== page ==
Behind Stephan’s back Jodi and Levi shared a glance, this wasn’t exactly the news they had been hoping for.  With a mission starting so appallingly as this one, the chance of meeting their stated goals seemed slim at best.  Neither of them were seasoned in military exercises, but it seemed that surely a commanding officer should be a little more competent that theirs.  Lurching from one bad judgment to the next, Stephan had seemed incapable of handling anything that departed from the pre-planning.  He covered his indecision with bravado, bad humor and insults and now it seemed that mission control had know up-front that it wasn’t going to be straight-forward.  Why had they chosen him, or maybe they just didn’t know their men?

“Better keep our heads down or we might cop a patella in the face”, said Levi.

“Huh?” asked Jodi.

“A patella in the face.  From his knee-jerk reactions”.  A broad smile lit Levi’s face as he glanced again at Jodi.  Sometimes you just needed some good humor in a bad situation.  He hoped it would make him appear suave and calm under pressure, a little something to raise her opinion of him.  She was gorgeous and he hoped he might be in with a shot.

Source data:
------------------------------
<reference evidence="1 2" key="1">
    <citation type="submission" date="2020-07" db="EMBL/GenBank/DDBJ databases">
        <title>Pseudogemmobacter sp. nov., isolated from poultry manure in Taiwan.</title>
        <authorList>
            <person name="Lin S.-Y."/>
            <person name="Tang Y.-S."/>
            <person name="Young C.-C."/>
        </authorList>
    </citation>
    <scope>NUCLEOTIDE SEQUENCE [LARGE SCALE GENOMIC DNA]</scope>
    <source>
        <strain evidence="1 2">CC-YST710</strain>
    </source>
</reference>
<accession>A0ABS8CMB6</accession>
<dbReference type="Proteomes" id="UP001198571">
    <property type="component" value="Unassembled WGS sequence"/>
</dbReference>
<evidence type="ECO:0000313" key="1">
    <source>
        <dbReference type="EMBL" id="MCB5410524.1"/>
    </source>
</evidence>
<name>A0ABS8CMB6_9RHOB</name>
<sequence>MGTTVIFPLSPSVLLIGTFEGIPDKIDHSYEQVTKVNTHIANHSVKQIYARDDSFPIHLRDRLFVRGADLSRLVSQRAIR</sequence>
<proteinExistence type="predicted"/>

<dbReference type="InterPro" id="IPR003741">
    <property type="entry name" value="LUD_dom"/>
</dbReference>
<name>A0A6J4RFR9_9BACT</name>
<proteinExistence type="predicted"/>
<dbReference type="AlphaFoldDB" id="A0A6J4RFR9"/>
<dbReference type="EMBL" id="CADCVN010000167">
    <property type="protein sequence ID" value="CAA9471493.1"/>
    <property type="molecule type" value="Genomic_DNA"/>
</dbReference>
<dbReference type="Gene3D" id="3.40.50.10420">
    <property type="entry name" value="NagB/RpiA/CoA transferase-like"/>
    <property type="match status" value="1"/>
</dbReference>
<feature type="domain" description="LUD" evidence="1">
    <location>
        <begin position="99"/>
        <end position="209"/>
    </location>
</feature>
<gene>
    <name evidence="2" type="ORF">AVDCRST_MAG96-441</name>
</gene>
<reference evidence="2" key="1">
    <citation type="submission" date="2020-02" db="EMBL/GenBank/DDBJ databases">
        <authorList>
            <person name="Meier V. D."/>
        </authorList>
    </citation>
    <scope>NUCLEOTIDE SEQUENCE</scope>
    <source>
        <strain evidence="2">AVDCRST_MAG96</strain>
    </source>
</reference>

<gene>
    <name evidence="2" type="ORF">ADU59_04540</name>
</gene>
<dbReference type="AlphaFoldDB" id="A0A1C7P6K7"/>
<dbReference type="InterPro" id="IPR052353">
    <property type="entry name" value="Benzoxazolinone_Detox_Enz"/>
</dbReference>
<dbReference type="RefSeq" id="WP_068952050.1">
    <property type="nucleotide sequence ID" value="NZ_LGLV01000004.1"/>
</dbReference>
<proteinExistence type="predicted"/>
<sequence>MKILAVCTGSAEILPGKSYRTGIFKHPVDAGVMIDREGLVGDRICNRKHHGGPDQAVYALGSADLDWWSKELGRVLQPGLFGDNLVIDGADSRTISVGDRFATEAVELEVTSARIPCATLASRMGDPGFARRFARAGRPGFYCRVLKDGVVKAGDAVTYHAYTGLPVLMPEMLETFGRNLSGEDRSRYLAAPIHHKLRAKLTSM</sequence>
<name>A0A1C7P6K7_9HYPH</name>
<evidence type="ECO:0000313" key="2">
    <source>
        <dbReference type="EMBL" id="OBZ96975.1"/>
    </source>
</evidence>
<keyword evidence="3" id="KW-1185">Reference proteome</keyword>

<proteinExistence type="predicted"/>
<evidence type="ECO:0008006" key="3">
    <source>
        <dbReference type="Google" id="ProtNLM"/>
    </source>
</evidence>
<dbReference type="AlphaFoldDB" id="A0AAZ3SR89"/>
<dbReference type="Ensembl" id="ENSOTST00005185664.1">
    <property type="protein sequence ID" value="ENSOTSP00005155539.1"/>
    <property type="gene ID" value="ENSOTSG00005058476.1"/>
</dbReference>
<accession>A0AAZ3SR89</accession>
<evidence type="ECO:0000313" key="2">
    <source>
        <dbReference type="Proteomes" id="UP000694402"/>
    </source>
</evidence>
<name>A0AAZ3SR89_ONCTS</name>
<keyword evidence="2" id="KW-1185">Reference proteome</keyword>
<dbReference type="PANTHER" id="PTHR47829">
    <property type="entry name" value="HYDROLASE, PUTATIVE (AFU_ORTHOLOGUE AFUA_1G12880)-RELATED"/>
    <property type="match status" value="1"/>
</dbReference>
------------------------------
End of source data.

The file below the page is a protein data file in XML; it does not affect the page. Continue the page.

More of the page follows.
She cracked a tiny grin and said, “I don’t know about that, but he might be copping my knee in another part of his anatomy soon if he doesn’t ease off a bit.”

They turned back to their equipment.  In lieu of the facility’s built-in lighting that had been so tactfully shut off, it was now important to get their portable flood lights working.  The stands had already been assembled with high powered halogens and placed in a hexagonal shape surrounding the workspace.  This lab would be their base of operations and so they wanted good lighting.  It had the benches and equipment that Jodi would require for examining the specimens contained in the flasks.  Levi’s workload had just increased dramatically, but once he’d got the main computer back online, he too would need somewhere comfortable to get stuck into the records contained there-in.  Hauling a tiny radioactive generator out of its travel crate, he joined the thick cables to the lighting equipment and entered the startup password.  On cue, the lights powered up quickly flooding the area with that slightly unnatural blue-ish tinged light expected of halogen bulbs and left the pair squinting as their eyes adjusted to the sudden brightness.